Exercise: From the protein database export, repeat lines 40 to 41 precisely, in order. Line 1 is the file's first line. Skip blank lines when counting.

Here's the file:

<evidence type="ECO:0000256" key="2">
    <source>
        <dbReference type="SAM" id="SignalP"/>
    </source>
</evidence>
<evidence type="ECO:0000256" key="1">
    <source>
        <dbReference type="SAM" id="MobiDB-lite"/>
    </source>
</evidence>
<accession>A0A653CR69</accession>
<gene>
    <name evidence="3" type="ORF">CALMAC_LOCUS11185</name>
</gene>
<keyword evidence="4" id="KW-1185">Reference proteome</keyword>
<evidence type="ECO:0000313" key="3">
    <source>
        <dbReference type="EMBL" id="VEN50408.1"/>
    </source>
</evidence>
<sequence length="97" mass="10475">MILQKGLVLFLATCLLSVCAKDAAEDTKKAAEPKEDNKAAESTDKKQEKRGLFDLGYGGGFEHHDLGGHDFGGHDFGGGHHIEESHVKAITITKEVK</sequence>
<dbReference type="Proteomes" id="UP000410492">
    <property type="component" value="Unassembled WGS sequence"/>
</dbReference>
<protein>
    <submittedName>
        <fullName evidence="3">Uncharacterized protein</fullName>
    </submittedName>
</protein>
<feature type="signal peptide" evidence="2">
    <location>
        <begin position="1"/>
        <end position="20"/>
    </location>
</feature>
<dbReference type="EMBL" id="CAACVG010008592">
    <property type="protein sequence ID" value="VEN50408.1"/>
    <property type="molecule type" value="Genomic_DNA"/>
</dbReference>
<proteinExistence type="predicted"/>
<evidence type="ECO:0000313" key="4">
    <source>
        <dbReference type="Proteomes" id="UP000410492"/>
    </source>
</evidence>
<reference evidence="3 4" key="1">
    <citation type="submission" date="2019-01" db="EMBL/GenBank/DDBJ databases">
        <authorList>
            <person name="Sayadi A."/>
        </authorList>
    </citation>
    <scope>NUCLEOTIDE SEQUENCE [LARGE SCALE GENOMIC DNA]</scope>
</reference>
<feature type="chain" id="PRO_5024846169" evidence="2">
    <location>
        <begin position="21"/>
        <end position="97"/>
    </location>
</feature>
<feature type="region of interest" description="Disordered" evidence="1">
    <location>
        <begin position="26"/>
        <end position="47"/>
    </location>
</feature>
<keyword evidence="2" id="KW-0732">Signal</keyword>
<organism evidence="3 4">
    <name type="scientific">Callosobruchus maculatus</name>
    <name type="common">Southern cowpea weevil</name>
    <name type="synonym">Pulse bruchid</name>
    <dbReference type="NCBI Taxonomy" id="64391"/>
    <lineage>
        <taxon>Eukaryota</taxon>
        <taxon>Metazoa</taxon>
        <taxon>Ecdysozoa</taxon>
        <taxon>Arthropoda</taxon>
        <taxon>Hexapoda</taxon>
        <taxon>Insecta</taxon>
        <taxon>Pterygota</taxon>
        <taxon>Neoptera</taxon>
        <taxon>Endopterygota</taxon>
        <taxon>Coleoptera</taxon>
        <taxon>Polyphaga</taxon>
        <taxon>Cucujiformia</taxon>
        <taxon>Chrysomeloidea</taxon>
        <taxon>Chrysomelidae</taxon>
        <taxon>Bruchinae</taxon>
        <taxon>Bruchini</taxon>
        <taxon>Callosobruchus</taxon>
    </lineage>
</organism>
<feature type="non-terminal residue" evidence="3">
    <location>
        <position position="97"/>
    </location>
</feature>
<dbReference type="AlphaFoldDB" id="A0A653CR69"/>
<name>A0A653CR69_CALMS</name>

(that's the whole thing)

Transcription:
<proteinExistence type="predicted"/>
<evidence type="ECO:0000313" key="4">